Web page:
Once you have it in along side the sash, screw the top of the balances in place. With the top of the balances screwed in place you can now raise the sash back up and prop it up again. As you raise it up, the tension rods of the balances should fall out down the side of the window and come to rest at the bottom. If they don’t it’s probably because the got hung up on the foot that they lock into. The best way to get them to drop on through is to grab the bottom of the sash and run it up and down a few times. Usually this will cause them to fall past the foot, and on down to the bottom of the window. Then prop the sash up in its raised position.
Now take the bottom of the tension rod and push it up to a point about 2” below the bottom of the sash. It will spin as you do this. Then hook your balance tool into the hole on the bottom of the tension rod and wind it in a clockwise direction. The amount of turns that you will want to wind it depends on the size of your sash. The smallest of sashes (18”-24” wide) will usually take 6-10 turns depending on the height of the sash and whether it’s a single-pane window or a double-pane window. The largest sashes (42”-46”) can take as many as 14-16 turns. Once you’ve wound the tension rod to what you think is the appropriate amount of turns, hook the cross bar on the tension rod back into the foot that it was originally hooked into. Once you have attached both balances, then remove the prop, and run the sash up and down to make sure that the balances stay attached, and to make sure that the sash stays up when you leave it up. If it starts to slide down, you may need to put a couple more turns on the balances to add lift.
<strong>Double-tip Spiral Balances</strong>
As mentioned previously, double-tip spiral balances are most often used on tilt sash windows. Tilt sash windows are windows that have two tilt latches on the top of the sash which allow you to tilt the sash toward the inside of the house. This is especially handy for cleaning the outside of the lower sash glass. To do this the right way you really need two people, one person on the inside, and one person on the outside of the window. To remove the balances, first remove the screen. Then, have the person on the inside of the window raise the lower sash up to about half the way that it can be opened. Then that person should push the tilt latch tabs toward the center of the window and tilt the sash toward the inside of the house to a point where it has been tilted down to about a ninety degree angle. This will bring the bottom of the sash to a point where it is facing the person on the outside of the window. At this point you should first look to see if you can grab the bottom of the balance with a forked end balance tool without removing the sash. If so, proceed to the next paragraph. Otherwise, that outside person will then see, on the bottom edge of the sash, two bars (pivot pins) about 2½” long, that go from the outside edge of the sash into balance shoes that slide in the mainframe of the window. They will also see a screw in each of the pivot pins. If they loosen those screws they will be able to slide the pivot pins toward the center of the sash, RELEASING THE SASH! DON’T DROP IT! Set the sash aside.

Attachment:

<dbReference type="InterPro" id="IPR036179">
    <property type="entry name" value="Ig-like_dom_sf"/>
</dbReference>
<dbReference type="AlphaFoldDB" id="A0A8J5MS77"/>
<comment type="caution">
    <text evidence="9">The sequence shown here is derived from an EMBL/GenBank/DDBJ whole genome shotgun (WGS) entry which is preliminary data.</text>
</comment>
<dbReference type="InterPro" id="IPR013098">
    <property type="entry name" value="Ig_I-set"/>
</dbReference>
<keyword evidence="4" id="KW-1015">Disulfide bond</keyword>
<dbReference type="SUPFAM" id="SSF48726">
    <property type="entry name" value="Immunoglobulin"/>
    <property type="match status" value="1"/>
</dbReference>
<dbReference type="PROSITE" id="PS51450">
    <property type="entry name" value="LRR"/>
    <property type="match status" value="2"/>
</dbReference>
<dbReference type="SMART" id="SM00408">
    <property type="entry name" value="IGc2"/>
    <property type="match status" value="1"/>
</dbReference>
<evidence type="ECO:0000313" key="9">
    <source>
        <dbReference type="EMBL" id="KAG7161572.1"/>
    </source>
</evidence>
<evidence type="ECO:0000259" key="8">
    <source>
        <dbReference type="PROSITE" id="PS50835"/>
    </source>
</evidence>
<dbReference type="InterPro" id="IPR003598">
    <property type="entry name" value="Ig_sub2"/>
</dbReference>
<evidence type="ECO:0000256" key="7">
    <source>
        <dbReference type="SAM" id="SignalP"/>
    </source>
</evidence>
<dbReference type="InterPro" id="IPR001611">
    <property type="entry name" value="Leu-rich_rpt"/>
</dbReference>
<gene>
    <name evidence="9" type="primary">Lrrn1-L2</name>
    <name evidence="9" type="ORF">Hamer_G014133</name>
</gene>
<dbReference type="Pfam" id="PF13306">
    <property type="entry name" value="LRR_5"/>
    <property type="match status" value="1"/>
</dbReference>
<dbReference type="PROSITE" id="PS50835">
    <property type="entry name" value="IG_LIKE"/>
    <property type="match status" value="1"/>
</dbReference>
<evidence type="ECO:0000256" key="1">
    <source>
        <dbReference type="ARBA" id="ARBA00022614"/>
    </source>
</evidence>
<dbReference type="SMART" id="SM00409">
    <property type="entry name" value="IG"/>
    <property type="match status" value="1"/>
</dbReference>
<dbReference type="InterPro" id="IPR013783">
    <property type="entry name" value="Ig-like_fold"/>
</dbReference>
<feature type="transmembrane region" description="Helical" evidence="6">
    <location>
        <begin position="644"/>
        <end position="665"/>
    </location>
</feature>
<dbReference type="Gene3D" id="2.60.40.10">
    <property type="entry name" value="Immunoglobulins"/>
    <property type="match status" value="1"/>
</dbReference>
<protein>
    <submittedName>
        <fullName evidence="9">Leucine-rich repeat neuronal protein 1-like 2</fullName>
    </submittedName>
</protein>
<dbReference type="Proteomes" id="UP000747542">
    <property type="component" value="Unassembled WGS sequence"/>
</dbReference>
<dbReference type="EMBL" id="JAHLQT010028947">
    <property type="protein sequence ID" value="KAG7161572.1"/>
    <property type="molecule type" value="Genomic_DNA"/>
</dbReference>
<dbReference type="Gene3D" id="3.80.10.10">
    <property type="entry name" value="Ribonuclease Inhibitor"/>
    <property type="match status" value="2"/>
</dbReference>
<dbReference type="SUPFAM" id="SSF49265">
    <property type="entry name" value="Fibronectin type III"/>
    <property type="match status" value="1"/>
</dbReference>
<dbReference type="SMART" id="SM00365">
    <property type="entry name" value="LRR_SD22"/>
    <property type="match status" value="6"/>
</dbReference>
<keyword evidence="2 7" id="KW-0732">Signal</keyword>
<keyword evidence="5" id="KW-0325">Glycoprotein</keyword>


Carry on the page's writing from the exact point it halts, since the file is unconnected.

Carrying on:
When you tilted the sash down to the ninety degree angle you activated cam locks inside the balance shoes that locked the shoes in place at whatever level they were at when the sash was tilted. They will remain locked in that position until the sash is reinstalled, and tilted back up to its original position.
Now that the sash has been removed you should be able to see the entire balance, including the bottom of the tension bar where it locks into the balance shoe. Take your double-tip balance tool and grab the bottom pin of the double tip assembly with the two forked tines of the tool, then rotate the tension rod slightly clockwise. This will take the rotational pressure of the spring off of the tension bar, and you should be able to remove it from the lock-in assembly of the balance shoe. Slowly unwind the balance in a counter clockwise direction until all tension has been removed from the spring. You can now let the tension rod fall to the bottom of the window, and remove the screw from the top of the balance, releasing the balance completely.
To install your new balances and reinstall the sash, follow the above directions in reverse order.
You may also need to replace your balance shoes. To do this, once you have the balances removed, take a straight blade screwdriver that will fit snugly into the u-shaped hole in the balance shoe where the pivot pin goes, and rotate it (clockwise on the left side, counter clockwise on the right side) ninety degrees. This will free the shoe to slide up and down in the channel. Usually there is a cut in that channel at the top of the window that allows the shoe to be pivoted out of the channel. New shoes install in reverse order from removal.
<strong>J-Hook Spiral Balances</strong>
J-Hook balances uninstall & install in exactly the same fashion as single-tip balances, but are slightly more difficult because of the size of the j-hook. It’s just hard sometimes to get the j-hook to slide down the edge of the sash and drop out of the bottom. For this reason, it’s usually easier to remove the old balance by just letting the top of the balance go after you’ve removed the top screw, thereby letting it fall down to the bottom of the window, then pulling it toward the center of the window for removal, even if that means bending it a little bit. But that doesn’t work for installing the new balances because you can’t afford to bend the balance. None the less, sometimes the new balance can be installed from the bottom by pushing the sash up as far as it will go, then sliding the balance into the opening on the side of the sash very gently, while working the bottom of the balance from the center of the window toward the side. The other option is to drop the balance down from the top, just like with the single-tip balance, putting the top screw in, then, once again, running the loose sash up and down to get the bottom end of the balance, the j-hook end, to drop free out of the bottom. Then wind the balance, as described above, and hook the j-hook onto the edge of the sash where it was originally attached.